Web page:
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VanillaSnake21

4th language ?

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Hi, I was wondering which language to learn next, i know c++ very well, i've taken a full year course on Java and know it pretty well. I learned assembly not long ago, and it gave me a completely different view of the programming world, i'm not gonna say im really good in it, but i understand how to read it and wrote a couple of i/o apps with it. Which language should I learn next? I want to know something useful, I've though about C# and I have a pretty fat "Professional C#" book, but It looks very similar to Java and C++ combined, so It just gets boring re-reading the same stuff. Which languages can help me if I'm planning to persue game dev? Maybe BASIC? Any suggestions/opinions welcomed, thanks.

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If you know Java, you know C#.

Learn a functional language. Lambda, Lisp, Haskell, ... Or at very least Ruby or Python.

Learning yet another procedural/OO language won't teach you anything beyond minor syntactical differences. But functional concepts are becoming increasingly useful for concurrent and asynchronous programming (networking).

BASIC isn't really worth learning. VB.Net is all .Net, the language is mostly irrelevant, so it doesn't add any real value to expanding programming methodology experience.

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Well, firstly you might re-evaluate whether you actually know C++ all that well. I've been programming in general for 13 years now, C for roughly 5 years and C++ for 4 and I have little illusion that I know all there is to know about C++. Besides, there is a ton to know about it even outside the syntax itself: patterns and general methodologies, caveats, etc...

That said, if you're looking for something that will change your fundamental view of programming I would look into a functional language like Haskell or the other Lambda-calculus-based languages. There are basically 3 major paradigms in programming: Object-Oriented, Procedural and Functional. C/C++, various BASICs, Java, C# and most popular languages are of the OO/Procedural variety -- they share essentially the same (or very similar) mindset, and are basically syntactic and feature-set differences. Functional languages are very much a different mindset altogether.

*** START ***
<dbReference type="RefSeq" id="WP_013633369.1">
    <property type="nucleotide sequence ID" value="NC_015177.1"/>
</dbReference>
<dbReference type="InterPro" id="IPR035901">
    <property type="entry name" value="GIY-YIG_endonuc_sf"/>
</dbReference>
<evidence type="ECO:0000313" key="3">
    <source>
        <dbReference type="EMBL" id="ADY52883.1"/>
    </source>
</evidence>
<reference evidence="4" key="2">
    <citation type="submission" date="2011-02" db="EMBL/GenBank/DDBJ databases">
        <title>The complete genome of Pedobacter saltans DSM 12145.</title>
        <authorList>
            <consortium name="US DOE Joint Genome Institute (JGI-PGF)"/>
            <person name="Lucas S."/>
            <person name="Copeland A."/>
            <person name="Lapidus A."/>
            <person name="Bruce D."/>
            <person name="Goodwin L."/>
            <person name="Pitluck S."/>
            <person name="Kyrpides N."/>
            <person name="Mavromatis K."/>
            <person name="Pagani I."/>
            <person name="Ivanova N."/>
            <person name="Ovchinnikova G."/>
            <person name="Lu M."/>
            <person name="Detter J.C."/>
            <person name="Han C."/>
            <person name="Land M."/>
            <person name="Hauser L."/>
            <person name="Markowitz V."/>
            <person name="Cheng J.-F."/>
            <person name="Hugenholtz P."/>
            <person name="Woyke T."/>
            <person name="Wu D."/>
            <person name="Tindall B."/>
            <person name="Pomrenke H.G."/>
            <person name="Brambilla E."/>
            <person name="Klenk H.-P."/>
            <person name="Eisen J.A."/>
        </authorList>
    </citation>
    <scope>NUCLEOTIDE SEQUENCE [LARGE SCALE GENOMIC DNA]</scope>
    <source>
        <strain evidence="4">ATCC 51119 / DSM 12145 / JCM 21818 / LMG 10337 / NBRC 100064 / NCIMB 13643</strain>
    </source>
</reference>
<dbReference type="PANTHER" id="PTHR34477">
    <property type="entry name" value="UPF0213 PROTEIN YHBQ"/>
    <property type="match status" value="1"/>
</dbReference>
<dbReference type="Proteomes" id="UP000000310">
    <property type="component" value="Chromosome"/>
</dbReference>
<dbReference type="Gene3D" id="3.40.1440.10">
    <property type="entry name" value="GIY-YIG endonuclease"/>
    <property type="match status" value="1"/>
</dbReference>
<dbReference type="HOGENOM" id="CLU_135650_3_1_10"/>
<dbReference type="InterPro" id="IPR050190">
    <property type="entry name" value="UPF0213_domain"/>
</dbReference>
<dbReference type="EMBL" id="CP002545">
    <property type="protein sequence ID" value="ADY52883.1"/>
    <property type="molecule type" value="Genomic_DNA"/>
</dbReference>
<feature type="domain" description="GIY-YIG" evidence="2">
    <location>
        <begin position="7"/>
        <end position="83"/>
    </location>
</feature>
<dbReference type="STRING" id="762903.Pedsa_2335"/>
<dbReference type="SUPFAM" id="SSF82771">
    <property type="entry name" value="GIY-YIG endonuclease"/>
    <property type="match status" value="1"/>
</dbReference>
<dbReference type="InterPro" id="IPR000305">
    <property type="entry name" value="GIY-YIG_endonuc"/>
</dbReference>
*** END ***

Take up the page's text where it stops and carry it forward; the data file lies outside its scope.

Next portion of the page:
Some of the distinguishing features of functional languages include: Functions which are much closer in structure to mathematical functions and often defined in mathematical or math-like terms. Purely functional languages (Haskell) use functions which have no side-effects -- functions are specified solely by passed-in arguments and its effects are conveyed strictly by its direct output. Functions are also first-order data types (can be passed as parameters) and recursion is often fairly prominent in defining functions.

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@Antheus & ravyne2001 , thanks i like the idea of being able to express functions as mathematical terms, that would make the algorithm creation much easier to understand.
Quote:

Well, firstly you might re-evaluate whether you actually know C++ all that well. I've been programming in general for 13 years now, C for roughly 5 years and C++ for 4 and I have little illusion that I know all there is to know about C++. Besides, there is a ton to know about it even outside the syntax itself: patterns and general methodologies, caveats, etc...

Yea thats true, I'm trying to go beyond just knowing the syntax, but I feel pretty comfortable with techniques behind it too. I'm obviously lacking professional experience, but I'm trying to improve, i used to believe books like Code Complete are pretty boring since they have little physical code, but now that i'm actually involved in a project its become invaluable.

So it seems like it's Lisp vs Haskell, on Wikip. it says that Lisp is used for AI programming which sounds pretty cool, but Haskell like you guys said is purely functional, which one of these is used more?

EDIT: btw is python worth anything? or functional langs are more important?

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Original post by VanillaSnake21
EDIT: btw is python worth anything? or functional langs are more important?


Actually, Erlang is another interesting alternative. It has proven to be unsurpassed with regard to concurrent performance. Another interesting aspect is that it has no shared state and no stack - which makes for quite interesting programming.